It is an honor to have been nominated as candidate for the presidency of the International Communication Association (ICA). Our communication field is undergoing tremendous developments: a growing number of students internationally, a new generation of interdisciplinary researchers entering the field, an internationalization of scholarship. The communication ecosystem is changing, and against a backdrop of longstanding qualitative and quantitative approaches, new challenges and opportunities emerge as results of datafication, media hybridity, algorithms, computational methods, and artificial intelligence. And all of this take place in the context of significant societal, economic, cultural, and (geo)political changes. These are truly exciting, and daunting, times to be a communication scholar.
Why did I accept the nomination to run for the ICA leadership? First of all, the ICA has long served as my primary intellectual ‘home’. I presented at an ICA conference in my first year in graduate school and have enthusiastically attended each of the more than 20 conferences since then. It is a great conference, a great community, a great association. Throughout the years, my involvement with ICA has included service to various committees (related to the ICA journals, as chair of the ICA Awards), leadership as a division program planner and chair, and current work as the Editor-in-Chief of Political Communication, a joint journal between the Political Communication divisions of the ICA and the American Political Science Association (APSA). I would be keen to continue working for the ICA community. If elected President of the ICA, I want to contribute to sustaining an organization that will make communication scholars from all corners of the discipline feel welcome and at home.
Second, in an age of information abundance and ongoing discussions about the quality of scholarship, I would like to enable and contribute to a conversation in the ICA about Open Science. This is a broad conversation that I believe we need to have. This in not just about Open Access publishing, but also about sharing instruments, being up front about research ideas, transparent and thoughtful about analyzing our material, and ensuring that, when possible, data and instruments are available for future scholars to learn from and to challenge. We need an open conversation about what the Open Science movement implies for the diverse field of communication research. This conversation should be there to further increase the quality of our research and the transparency of the research process. Quality and transparency will help us to build better communication research with a broader appeal. It is important to stress that I do not believe in a one-size-fits-all answer to this challenge. But how can we develop best practices and share experiences in creating an ‘Open Communication Science’ space for all scholars? These are conversations that we should have as communication scholars, at our home universities, with our funders, and also in the ICA.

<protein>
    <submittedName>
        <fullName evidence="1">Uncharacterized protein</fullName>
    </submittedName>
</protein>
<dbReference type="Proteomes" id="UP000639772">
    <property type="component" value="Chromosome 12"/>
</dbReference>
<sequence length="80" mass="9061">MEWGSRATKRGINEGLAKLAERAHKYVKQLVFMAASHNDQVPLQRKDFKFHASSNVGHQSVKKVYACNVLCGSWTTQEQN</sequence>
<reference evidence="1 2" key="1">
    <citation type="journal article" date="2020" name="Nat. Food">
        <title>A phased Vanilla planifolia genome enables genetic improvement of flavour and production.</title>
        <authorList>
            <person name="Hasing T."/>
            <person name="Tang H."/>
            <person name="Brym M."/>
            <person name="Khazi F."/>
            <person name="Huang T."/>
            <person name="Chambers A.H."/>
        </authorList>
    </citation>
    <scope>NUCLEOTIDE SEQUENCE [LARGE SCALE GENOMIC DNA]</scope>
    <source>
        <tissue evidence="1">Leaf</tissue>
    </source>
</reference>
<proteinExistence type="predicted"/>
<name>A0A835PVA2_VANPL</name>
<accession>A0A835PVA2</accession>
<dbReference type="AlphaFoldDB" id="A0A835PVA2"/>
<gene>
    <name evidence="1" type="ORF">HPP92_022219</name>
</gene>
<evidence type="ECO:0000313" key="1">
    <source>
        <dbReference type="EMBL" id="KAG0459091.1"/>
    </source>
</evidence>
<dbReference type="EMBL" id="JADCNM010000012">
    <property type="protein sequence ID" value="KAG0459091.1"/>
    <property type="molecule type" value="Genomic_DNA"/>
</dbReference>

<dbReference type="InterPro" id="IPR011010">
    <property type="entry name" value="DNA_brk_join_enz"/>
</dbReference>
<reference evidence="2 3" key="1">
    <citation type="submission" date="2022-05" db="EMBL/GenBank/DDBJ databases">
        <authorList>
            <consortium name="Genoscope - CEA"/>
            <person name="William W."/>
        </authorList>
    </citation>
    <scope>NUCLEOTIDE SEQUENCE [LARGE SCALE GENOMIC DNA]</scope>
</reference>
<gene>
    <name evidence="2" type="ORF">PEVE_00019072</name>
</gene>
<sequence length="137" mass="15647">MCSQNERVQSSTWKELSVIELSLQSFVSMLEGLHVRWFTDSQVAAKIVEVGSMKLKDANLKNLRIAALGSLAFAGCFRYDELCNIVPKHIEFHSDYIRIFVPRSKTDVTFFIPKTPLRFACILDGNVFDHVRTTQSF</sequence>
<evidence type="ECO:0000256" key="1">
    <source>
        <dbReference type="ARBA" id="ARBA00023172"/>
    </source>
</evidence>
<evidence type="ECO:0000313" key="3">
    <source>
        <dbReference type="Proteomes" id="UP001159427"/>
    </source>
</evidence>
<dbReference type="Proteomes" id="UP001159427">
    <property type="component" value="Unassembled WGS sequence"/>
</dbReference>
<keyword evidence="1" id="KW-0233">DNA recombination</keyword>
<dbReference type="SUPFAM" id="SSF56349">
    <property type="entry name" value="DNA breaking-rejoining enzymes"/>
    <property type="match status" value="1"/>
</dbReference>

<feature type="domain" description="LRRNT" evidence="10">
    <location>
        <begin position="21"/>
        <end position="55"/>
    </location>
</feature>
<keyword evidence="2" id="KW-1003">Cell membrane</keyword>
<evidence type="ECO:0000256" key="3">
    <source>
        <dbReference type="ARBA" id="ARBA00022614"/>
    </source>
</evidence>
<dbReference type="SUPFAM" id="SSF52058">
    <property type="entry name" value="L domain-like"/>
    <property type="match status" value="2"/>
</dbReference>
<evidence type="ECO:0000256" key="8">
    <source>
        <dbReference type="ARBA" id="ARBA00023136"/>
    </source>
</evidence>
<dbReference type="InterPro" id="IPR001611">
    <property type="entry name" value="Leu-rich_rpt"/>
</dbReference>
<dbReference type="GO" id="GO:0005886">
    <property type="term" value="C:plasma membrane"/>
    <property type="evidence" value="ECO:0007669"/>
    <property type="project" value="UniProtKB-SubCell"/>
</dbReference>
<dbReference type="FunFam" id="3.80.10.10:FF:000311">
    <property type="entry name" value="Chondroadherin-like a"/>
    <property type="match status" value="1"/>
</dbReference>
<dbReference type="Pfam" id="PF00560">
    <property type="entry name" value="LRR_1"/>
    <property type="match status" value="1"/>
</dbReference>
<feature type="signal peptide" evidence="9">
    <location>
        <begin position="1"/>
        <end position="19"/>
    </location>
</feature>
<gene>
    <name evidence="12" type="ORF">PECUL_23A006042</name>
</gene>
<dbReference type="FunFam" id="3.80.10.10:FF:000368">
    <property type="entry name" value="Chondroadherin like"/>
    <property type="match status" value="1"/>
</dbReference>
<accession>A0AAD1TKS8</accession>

Third, I hope to contribute to a stronger institutional voice in ongoing discussions about the role of communication in society. We have an incredibly rich community with expertise on a great variety of topics. ICA’s 32 divisions and interest groups are a testimony to this richness. This expertise should be shared, not just with fellow scholars, but widely. Communication is well poised to play a central role, for example, in current discussions about digitalization, datafication, platforms, and artificial intelligence. Many communication scholars are involved in newly launched initiatives trying to bring for example platforms (like Facebook) and the academic community closer together. Is this an easy task? No. Are the initiatives without problems? No. Should we also pursue other research venues and remain critical about collaboration while being cognizant of our academic role? Absolutely. But do we need to have these conversations and provide a stronger, institutional voice? Yes. And the ICA should be a prominent one.
At this year’s ICA conference, I was honored to receive the David Swanson career achievement award. This award recognizes support and work for our discipline and acknowledges institution-building. In my research I am particularly thrilled with having had the opportunity to develop an international and comparative research program (with grants from science foundations and the European Research Council) while mentoring many young, international scholars. As a former Director of The Amsterdam School of Communication Research (ASCoR 2005-2013), journal editor (International Journal of Public Opinion Research 2011-2014, Political Communication 2014-now), active in university leadership, and in science policy-making as Chair of the Dutch Royal Academy of Sciences’ Social Science Council, it meant a lot to me to receive the Swanson Award. At the conference in Prague, I encouraged young researchers to get involved in such activities and help build, create, and improve the environments in which we work. I will do my best to help, advise, and coach anyone who is willing to become involved and take on an office, a committee membership or spearhead a new initiative. Serving is fun and rewarding.
Keeping the ICA open and welcoming, starting a broader conversation about Open Science, and strengthening the voice of communication scholarship in societal discussions are key reasons for me to have accepted the nomination. ICA is thriving, the community is strong, and its membership increasingly international. We have a great foundation and team to build on, to launch into some of the new and pertinent challenges outlined above. It would be an honor and privilege to work with and for the ICA community.
Claes de Vreese l Amsterdam l https://claesdevreese.wordpress.com l T: @claesdevreese